BETWEEN—AMONG, LESS—FEWER, FURTHER—FARTHER

BETWEEN—AMONG

These prepositions are often carelessly interchanged. Between has reference to two objects only, among to more than two. “The money was equally divided between them” is right when there are only two, but if there are more than two it should be “the money was equally divided among them.”

LESS—FEWER

Less refers is quantity, fewer to number. “No man has less virtues” should be “No man has fewer virtues.” “The farmer had some oats and a fewer quantity of wheat” should be “the farmer had some oats and a less quantity of wheat.”

FURTHER—FARTHER

Further is commonly used to denote quantity, farther to denote distance. “I have walked farther than you,” “I need no further supply” are correct.

EACH OTHER—ONE ANOTHER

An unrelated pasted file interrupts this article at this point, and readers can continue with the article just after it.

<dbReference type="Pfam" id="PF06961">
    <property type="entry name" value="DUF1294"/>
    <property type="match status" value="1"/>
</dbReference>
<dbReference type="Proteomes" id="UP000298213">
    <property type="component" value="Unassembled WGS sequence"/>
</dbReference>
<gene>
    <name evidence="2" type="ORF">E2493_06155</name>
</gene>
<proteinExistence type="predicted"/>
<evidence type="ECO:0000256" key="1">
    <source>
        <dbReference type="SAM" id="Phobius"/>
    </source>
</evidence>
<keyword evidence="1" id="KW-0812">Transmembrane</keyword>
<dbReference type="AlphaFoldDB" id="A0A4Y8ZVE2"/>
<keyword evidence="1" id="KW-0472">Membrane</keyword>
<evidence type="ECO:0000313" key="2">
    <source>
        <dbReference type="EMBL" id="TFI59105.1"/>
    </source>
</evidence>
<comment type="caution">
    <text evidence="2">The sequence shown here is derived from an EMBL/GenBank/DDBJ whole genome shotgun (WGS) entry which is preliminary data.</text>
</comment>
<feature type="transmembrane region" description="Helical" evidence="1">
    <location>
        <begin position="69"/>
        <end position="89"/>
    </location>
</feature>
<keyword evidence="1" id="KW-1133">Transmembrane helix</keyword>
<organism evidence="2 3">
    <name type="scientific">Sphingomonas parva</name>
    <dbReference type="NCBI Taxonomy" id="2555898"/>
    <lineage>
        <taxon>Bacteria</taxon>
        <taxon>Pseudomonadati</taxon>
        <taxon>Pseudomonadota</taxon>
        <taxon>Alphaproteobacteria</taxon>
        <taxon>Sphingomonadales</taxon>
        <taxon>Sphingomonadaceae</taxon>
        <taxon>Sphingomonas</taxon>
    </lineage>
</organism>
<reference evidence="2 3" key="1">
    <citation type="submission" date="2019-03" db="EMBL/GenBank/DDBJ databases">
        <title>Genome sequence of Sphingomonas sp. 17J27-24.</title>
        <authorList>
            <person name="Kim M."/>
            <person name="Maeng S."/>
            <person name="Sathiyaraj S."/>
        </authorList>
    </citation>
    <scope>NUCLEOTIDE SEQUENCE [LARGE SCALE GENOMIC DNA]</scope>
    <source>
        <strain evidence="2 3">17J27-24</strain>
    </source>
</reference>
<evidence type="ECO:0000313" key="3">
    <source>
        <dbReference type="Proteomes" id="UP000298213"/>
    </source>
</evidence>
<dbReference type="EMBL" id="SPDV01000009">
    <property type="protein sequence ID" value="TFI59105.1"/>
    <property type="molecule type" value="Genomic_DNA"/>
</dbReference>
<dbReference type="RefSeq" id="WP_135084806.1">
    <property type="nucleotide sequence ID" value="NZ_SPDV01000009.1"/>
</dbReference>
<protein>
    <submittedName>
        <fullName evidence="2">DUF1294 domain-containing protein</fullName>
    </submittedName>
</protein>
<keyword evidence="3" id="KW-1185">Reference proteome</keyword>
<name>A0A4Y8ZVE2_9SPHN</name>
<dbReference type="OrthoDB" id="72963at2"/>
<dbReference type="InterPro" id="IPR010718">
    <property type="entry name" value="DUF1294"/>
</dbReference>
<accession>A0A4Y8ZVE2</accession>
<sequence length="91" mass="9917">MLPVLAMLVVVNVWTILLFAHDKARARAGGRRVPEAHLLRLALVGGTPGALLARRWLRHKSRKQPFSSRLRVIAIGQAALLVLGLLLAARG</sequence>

Each other refers to two, one another to more than two. “Jones and Smith quarreled; they struck each other” is correct. “Jones, Smith and Brown quarreled; they struck one another” is also correct. Don’t say, “The two boys teach one another” nor “The three girls love each other.”

EACH, EVERY, EITHER, NEITHER

These words are continually misapplied. Each can be applied to two or any higher number of objects to signify every one of the number independently. Every requires more than two to be spoken of and denotes all the persons or things taken separatelyEither denotes one or the other of two, and should not be used to include both. Neither is the negative of either, denoting not the other, and not the one, and relating to two persons or things considered separately.

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The following examples illustrate the correct usage of these words:

Each man of the crew received a reward.

Every man in the regiment displayed bravery.

We can walk on either side of the street.

Neither of the two is to blame.

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